When Congress established the railway-highway grade crossing program by enacting 23 U.S.C. § 130( d), it recognized the distinction between crossings needing active devices, and the much larger number of crossings needing only passive devices, observing that "[f]ew of these lightly-traveled crossings, therefore, have sufficient accident potential to justify train-activated protection," and provided funding "to be devoted to providing adequate signing at all such crossings." 1973 U.S.C.C.A. 1859, at 1892-93. Our decision that permitting the funding of MUTCD compliant passive device projects without a diagnostic analysis is consistent with the congressional hope and expectation that "every railroad crossing in America will be equipped with adequate warning signs located at a proper distance from the crossings, and new high visibility signs at the rail-highway crossing proper." Id.

We recognize that FHWA has frequently required a full diagnostic review as a prerequisite to a finding that a particular crossing is "adequate" for purposes of Federal funding. However, a reexamination of the law and our regulations in light of the Shanklin decision leads us to conclude that this is not the case. Our rules do set forth more extensive requirements for funding active grade crossing devices and for determining the appropriate device to be installed as a part of any highway construction. The Supreme Court determined that the funding of passive devices under these circumstances was within the more generalized reviews envisioned by 23 CFR §646.214(b)(4). Since the majority of all crossings fall under the provisions of (b)(4), passive devices would satisfy the requirement as the appropriate type of warning device. Signing and marking projects could proceed without further review upon a statement by the State DOT that the crossings to be signed and marked fall under 646.214(b)(4).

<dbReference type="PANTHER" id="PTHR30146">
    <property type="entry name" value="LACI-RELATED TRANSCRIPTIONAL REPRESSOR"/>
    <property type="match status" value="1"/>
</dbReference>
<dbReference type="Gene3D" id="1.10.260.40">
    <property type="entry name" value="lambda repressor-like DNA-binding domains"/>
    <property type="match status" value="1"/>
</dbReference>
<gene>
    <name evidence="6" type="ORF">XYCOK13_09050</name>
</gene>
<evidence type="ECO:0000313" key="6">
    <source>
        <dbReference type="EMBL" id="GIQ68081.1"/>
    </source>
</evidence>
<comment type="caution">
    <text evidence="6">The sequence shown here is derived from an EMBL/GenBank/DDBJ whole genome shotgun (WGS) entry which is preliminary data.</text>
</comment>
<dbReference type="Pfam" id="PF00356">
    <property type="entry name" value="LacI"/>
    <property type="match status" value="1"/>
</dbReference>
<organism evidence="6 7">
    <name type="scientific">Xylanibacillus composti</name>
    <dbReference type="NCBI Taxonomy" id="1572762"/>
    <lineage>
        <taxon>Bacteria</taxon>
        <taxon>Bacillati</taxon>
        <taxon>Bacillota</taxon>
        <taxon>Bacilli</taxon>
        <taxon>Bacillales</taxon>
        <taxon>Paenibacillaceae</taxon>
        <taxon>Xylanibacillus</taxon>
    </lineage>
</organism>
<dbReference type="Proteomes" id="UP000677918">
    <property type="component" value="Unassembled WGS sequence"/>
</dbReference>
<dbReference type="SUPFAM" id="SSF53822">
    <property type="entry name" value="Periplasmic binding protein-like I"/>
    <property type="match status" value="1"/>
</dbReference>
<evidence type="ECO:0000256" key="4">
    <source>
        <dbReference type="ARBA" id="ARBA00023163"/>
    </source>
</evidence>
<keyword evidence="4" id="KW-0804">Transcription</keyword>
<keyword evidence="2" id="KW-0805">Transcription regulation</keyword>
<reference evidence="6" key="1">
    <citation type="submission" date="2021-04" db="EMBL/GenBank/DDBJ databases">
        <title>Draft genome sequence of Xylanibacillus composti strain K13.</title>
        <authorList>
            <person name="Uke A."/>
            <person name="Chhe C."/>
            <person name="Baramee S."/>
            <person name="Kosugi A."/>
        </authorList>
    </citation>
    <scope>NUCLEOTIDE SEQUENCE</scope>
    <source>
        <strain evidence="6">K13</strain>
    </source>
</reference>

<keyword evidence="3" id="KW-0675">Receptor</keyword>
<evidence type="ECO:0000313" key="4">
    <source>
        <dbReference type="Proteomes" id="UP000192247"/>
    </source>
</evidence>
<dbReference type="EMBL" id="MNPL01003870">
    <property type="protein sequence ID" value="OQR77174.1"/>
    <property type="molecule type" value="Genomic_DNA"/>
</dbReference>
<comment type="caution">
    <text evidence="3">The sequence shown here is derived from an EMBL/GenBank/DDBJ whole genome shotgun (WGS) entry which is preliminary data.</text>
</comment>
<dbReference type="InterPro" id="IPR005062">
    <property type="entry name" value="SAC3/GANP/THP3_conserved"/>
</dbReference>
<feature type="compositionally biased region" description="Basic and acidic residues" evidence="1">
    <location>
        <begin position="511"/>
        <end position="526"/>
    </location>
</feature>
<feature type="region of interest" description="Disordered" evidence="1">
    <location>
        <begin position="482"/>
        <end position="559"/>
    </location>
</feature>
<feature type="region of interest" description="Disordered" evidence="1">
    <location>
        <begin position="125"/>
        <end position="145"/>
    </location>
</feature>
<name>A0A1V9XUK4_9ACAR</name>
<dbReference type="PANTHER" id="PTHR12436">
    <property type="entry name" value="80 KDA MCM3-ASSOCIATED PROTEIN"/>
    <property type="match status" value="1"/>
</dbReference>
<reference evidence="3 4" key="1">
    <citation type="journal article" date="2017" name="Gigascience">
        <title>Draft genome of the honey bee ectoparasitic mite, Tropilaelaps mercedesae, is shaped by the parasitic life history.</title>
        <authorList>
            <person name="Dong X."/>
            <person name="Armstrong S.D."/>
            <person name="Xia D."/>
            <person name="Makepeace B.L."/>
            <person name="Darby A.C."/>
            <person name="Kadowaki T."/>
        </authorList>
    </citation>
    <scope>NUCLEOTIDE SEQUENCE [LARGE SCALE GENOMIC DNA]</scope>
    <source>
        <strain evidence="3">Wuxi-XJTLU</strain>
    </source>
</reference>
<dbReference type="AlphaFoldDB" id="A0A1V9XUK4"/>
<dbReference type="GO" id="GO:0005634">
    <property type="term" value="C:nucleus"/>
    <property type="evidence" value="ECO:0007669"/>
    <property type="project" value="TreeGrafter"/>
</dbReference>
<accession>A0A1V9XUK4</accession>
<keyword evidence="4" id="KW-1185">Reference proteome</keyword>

The railway-highway program is not in the same place that it was in 1972. Rather, it is quite mature and States have a wealth of information with which to make judgments and set priorities about railway-highway grade crossings. With this information, States can decide which crossings can best be treated with passive devices, either temporarily or permanently, and which might require a more careful review leading other improvements. We believe that the current program, by prioritizing grade crossing reviews, assuring that the potentially more hazardous crossings are addressed first, and warning devices fully compliant with the MUTCD are provided at every crossing, complies with 23 U.S.C. §§109(e) and 130, and 23 C.F.R. §646.214.

If you have questions or wish additional information, please contact Mr. Rudolph M. Umbs at (202) 366-2177 or Debra Chappell at (202) 366-0087 in the Office of Safety or Mr. Raymond W. Cuprill at (202) 366-1377 in the Office of Chief Counsel.

Page last modified on May 14, 2009